Sometimes, parents reward their children without the children ever earning it. But with patience, children can learn to do things without expecting a reward afterward.
Intrinsic motivation is doing something without any obvious external rewards. It’s doing something, not because there’s a reward at the end of it, but because it’s the right thing to do.
Say your child sees someone drop their wallet, and they want to give it back to the person who had dropped it. Here, the child should learn that returning a lost item is the right thing to do, rather than have them expect a reward for doing so. Intrinsic motivation acts as a moral compass and should be instilled in toddlers. Also, parents should be that example. When they see that doing the right thing is favorable, then they’ll emulate that practice themselves.
Stay positive & enforce positivity
It is very easy to get frustrated and down when teaching an impatient child patience, trust me I understand. Teaching patience takes a hell of a lot of patience. Even though sometimes it is difficult to stay positive about the whole experience, try to do this. Projecting positivity may be hard, but it will bounce off you onto the little one to who you are trying to teach patience to. If the experience becomes a wholly negative one, your toddler may begin to associate negative emotions with patience as a whole idea. This is never a good idea!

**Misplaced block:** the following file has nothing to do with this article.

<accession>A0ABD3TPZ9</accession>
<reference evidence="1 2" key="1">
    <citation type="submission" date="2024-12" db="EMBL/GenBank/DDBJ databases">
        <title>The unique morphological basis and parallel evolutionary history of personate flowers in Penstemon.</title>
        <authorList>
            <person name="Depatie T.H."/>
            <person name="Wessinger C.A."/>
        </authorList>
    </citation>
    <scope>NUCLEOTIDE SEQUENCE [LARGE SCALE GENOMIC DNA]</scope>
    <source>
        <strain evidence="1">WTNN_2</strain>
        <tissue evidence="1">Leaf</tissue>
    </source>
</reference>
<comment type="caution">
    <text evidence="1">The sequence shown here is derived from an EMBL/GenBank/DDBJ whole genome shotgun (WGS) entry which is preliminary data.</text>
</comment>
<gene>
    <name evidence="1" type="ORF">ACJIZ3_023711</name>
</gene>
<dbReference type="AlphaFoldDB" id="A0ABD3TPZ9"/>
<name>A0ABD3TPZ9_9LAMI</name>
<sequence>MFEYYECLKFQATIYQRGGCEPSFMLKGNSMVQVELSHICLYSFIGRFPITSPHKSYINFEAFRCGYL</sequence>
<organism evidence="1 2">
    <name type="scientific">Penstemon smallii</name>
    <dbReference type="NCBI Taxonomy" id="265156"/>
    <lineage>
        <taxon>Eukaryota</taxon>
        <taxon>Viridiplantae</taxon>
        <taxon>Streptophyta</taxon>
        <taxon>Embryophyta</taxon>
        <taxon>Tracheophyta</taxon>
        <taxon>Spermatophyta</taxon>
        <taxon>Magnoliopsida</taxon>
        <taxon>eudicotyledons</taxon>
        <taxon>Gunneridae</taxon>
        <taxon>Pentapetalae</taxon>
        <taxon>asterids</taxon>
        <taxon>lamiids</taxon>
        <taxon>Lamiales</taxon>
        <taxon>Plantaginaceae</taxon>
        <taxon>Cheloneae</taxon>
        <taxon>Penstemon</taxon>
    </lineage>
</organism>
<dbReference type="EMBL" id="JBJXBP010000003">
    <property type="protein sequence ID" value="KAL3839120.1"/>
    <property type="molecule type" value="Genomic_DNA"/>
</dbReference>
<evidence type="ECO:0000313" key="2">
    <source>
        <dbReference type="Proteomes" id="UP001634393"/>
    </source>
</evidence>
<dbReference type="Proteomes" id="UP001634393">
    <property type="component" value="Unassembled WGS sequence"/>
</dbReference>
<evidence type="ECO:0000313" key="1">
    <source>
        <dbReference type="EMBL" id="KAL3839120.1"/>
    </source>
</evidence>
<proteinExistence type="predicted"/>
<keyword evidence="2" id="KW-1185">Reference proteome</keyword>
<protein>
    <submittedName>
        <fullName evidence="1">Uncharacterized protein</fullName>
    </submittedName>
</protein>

If you start to experience negativity while teaching patience, pass the baton to another parental or authority figure. Get the role models in your little one’s life involved. The more people who are trying to teach your toddler patience, the more likely they are to start adopting the trait and growing up patient and happy.
Ultimately, children, including toddlers, will get to experience a wide range of feelings as they grow up. However, teaching them the right behaviors, including patience, can be beneficial to them in the long run.
We hope that this guide helps you in teaching patience to your little ones!
Elizabeth Hines is an online digital marketing executive and article writer for Essay Roo and Big Assignments. She enjoys writing about professional networking and business development. She also contributes her work to other online magazines and blogs, such as Study demic.